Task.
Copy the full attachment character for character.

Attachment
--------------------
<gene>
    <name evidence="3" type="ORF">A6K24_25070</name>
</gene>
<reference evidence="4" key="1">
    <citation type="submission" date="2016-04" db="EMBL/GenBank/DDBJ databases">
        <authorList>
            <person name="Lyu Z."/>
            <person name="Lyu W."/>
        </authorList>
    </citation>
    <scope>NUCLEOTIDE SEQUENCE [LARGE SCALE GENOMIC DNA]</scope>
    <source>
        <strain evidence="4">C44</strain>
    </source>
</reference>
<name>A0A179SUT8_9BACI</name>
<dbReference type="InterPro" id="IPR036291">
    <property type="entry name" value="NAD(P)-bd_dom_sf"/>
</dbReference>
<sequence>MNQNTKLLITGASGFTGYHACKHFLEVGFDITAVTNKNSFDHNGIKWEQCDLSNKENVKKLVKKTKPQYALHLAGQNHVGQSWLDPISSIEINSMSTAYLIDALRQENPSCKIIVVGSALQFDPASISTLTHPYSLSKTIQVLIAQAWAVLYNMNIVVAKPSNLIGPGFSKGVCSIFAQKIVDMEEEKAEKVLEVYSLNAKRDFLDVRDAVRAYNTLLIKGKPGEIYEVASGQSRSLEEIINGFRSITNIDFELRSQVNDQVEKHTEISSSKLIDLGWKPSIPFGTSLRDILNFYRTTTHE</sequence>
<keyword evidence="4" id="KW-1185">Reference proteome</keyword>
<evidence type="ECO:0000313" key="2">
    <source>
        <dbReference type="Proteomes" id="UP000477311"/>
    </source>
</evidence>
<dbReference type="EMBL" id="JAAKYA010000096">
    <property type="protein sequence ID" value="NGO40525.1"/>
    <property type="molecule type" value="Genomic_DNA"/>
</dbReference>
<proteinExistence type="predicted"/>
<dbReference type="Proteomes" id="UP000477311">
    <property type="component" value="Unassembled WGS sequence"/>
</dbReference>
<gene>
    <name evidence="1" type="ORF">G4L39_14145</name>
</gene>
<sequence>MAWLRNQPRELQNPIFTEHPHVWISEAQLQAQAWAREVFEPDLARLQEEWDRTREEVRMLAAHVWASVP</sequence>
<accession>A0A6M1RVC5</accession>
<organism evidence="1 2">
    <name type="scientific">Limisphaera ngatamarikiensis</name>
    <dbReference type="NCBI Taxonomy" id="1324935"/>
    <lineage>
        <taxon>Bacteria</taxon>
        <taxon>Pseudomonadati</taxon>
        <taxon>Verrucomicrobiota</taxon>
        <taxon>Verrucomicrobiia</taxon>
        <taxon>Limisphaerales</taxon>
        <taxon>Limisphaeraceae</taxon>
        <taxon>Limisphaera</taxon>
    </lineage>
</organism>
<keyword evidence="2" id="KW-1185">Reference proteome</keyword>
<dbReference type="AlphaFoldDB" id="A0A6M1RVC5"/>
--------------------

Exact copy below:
<gene>
    <name evidence="3" type="ORF">A6K24_25070</name>
</gene>
<reference evidence="4" key="1">
    <citation type="submission" date="2016-04" db="EMBL/GenBank/DDBJ databases">
        <authorList>
            <person name="Lyu Z."/>
            <person name="Lyu W."/>
        </authorList>
    </citation>
    <scope>NUCLEOTIDE SEQUENCE [LARGE SCALE GENOMIC DNA]</scope>
    <source>
        <strain evidence="4">C44</strain>
    </source>
</reference>
<name>A0A179SUT8_9BACI</name>
<dbReference type="InterPro" id="IPR036291">
    <property type="entry name" value="NAD(P)-bd_dom_sf"/>
</dbReference>
<sequence>MNQNTKLLITGASGFTGYHACKHFLEVGFDITAVTNKNSFDHNGIKWEQCDLSNKENVKKLVKKTKPQYALHLAGQNHVGQSWLDPISSIEINSMSTAYLIDALRQENPSCKIIVVGSALQFDPASISTLTHPYSLSKTIQVLIAQAWAVLYNMNIVVAKPSNLIGPGFSKGVCSIFAQKIVDMEEEKAEKVLEVYSLNAKRDFLDVRDAVRAYNTLLIKGKPGEIYEVASGQSRSLEEIINGFRSITNIDFELRSQVNDQVEKHTEISSSKLIDLGWKPSIPFGTSLRDILNFYRTTTHE</sequence>
<keyword evidence="4" id="KW-1185">Reference proteome</keyword>
<evidence type="ECO:0000313" key="2">
    <source>
        <dbReference type="Proteomes" id="UP000477311"/>
    </source>
</evidence>
<dbReference type="EMBL" id="JAAKYA010000096">
    <property type="protein sequence ID" value="NGO40525.1"/>
    <property type="molecule type" value="Genomic_DNA"/>
</dbReference>
<proteinExistence type="predicted"/>
<dbReference type="Proteomes" id="UP000477311">
    <property type="component" value="Unassembled WGS sequence"/>
</dbReference>
<gene>
    <name evidence="1" type="ORF">G4L39_14145</name>
</gene>
<sequence>MAWLRNQPRELQNPIFTEHPHVWISEAQLQAQAWAREVFEPDLARLQEEWDRTREEVRMLAAHVWASVP</sequence>
<accession>A0A6M1RVC5</accession>
<organism evidence="1 2">
    <name type="scientific">Limisphaera ngatamarikiensis</name>
    <dbReference type="NCBI Taxonomy" id="1324935"/>
    <lineage>
        <taxon>Bacteria</taxon>
        <taxon>Pseudomonadati</taxon>
        <taxon>Verrucomicrobiota</taxon>
        <taxon>Verrucomicrobiia</taxon>
        <taxon>Limisphaerales</taxon>
        <taxon>Limisphaeraceae</taxon>
        <taxon>Limisphaera</taxon>
    </lineage>
</organism>
<keyword evidence="2" id="KW-1185">Reference proteome</keyword>
<dbReference type="AlphaFoldDB" id="A0A6M1RVC5"/>